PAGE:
A Guide to Identifying Obstructive Sleep Apnea Signs: Practical Advice

Although obstructive sleep apnea (OSA) is a potentially serious condition, up to 20 percent of the global population suffers from its symptoms without getting a clear diagnosis. Some may believe their symptoms are not a problem, not severe enough to warrant attention. 

However, it is important to remember that the long-term effects of sleep apnea can be associated with serious health risks. This is why knowing the most common obstructive sleep apnea signs is crucial – as OSA is very treatable. 

The checklist outlined here has been designed to provide you with an additional level of clarity and insight.

Overnight Symptoms

Diagnosing sleep apnea can be challenging on occasion, as some of the most predominant symptoms occur during the overnight hours. There are nonetheless some signs that a problem exists. These often include:

  • Loud, frequent snoring.
  • Broken sleep punctuated by bouts of tossing and turning.
  • Waking up multiple times to urinate.
  • Broken sleep due to coughing or gasping for breath.
  • Breathing primarily through the mouth.

We should nonetheless point out that a single symptom might not necessarily indicate obstructive sleep apnea. A proper diagnosis normally involves determining if a combination of these scenarios is experienced on a regular basis. 

Daytime Symptoms

Yet another insidious aspect of sleep apnea is the fact that some symptoms will take place during the day. The problem here is that sufferers may mistake these for other issues such as simple fatigue or a lack of motivation. Let's now list a handful of additional warning signs:

  • Excessive tiredness throughout the day.
  • Feelings of mental fatigue or a general "fogginess".
  • Waking up with a sore throat or an extremely dry mouth.
  • Unexplained headaches in the morning.
  • Problems with memory that cannot be adequately explained.
  • Decreased libido (sex drive).

If the symptoms outlined above sound familiar or if they have recently increased in severity, it is always important to consult with a trained medical professional. 

What Causes Sleep Apnea?

The roots of sleep apnea involve the respiratory tract. There can be times when the airways begin to narrow at night, even collapsing entirely while you lay down. This makes it difficult for the body to obtain the oxygen that it requires; leading to a condition known as hypoxaemia. The severity of these episodes is classified as follows:

  • A 30 percent reduction in airflow for more than ten seconds: hypopnea
  • A 90 percent reduction for ten seconds or longer: apnea

Although these situations can occur in healthy people, the key takeaway point involves the frequency. If more than five events take place each hour, an individual may be diagnosed with sleep apnea.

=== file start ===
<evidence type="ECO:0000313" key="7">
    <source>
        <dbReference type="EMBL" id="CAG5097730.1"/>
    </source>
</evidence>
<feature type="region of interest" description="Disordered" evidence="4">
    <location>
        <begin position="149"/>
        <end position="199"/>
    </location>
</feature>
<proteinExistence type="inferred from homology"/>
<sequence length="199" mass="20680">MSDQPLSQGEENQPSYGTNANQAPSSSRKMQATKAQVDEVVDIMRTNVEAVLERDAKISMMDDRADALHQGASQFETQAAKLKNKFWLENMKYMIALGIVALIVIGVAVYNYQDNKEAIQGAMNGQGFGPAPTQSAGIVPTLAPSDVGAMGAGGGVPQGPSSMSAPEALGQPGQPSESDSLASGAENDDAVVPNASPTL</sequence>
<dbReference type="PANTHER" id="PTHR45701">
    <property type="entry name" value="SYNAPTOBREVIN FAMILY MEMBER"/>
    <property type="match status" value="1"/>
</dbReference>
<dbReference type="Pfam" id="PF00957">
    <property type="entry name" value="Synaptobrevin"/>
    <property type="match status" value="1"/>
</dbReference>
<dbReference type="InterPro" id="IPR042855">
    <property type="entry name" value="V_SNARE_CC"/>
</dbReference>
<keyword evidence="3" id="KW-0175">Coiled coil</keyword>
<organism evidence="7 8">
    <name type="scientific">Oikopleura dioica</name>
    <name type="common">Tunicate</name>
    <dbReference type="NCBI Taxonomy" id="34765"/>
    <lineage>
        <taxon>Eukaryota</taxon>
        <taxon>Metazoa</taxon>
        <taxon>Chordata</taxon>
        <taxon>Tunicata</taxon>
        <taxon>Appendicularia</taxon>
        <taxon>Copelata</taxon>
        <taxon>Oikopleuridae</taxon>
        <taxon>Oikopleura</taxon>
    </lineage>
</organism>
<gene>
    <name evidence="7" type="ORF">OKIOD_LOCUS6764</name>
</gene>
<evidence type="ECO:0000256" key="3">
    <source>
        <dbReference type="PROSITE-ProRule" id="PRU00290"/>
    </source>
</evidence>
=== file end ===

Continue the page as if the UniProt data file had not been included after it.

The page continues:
What Are The Risk Factors?

Why do some people suffer from OSA while others enjoy a sound night of sleep without any interruptions? Many feel that genetics play a role. However, there are other variables that can increase the chances of being diagnosed with OSA. These include:

  • Obesity
  • Smoking and drinking alcohol to excess
  • Tonsils that have become enlarged (normally resolved by removing these organs)
  • Age (older individuals are at a higher risk)
  • Gender (males seem to be at a slightly higher risk
  • Sleeping position

We can now see why enacting specific lifestyle changes can have an impact upon the severity of obstructive sleep apnea. When used in tandem with modern treatment options, most patients will enjoy a positive long-term prognosis. 

How is Sleep Apnea Diagnosed?

A doctor or sleep specialist will employ a number of methods (based at least in part on the reported symptoms). 

For instance, a pulse oximetry test can be used to measure oxygen levels in the bloodstream while asleep. An electrocardiogram (ECG) could likewise be valuable when evaluating how your heart is functioning during the overnight hours. 

These are two facets of a diagnostic method known as a polysomnography (PSG) examination. The main point is that specialists will be able to quickly determine whether sleep apnea is the diagnosis.

Many doctors start with an at-home diagnostic test, allowing you to sleep in your own bed wearing simple monitors.

What Treatments are Available?

Embracing a proactive approach to specific lifestyle changes is always recommended, as these will have a profound effect upon the associated symptoms. 

Advice can often include (but not be limited to) losing weight, quitting cigarettes, adopting an active lifestyle, and modifying your sleeping position. 

It can nonetheless be argued that a device known as a positive airway pressure (PAP) machine tends to provide the most beneficial results. 

The purpose of a PAP device is to expand your airways while asleep. This reduces the chances that they will collapse, and it helps to provide your body with the vital oxygen that it requires to function normally. 

Along with the PAP device, you must also wear a mask (either face mask or nasal mask) connected with a tube to the PAP. 

There are many PAP variants to consider, and they can often be adjusted to accommodate personal preferences (such as the presence of a built-in humidifier or a mask that only covers the nose).

Awareness is the First Step

Similar to any illness, becoming aware of specific symptoms is important if you hope to encounter targeted treatment options. It is important to speak with your primary care physician if you are experiencing any sleep problems. He or she can quickly determine the most appropriate solution.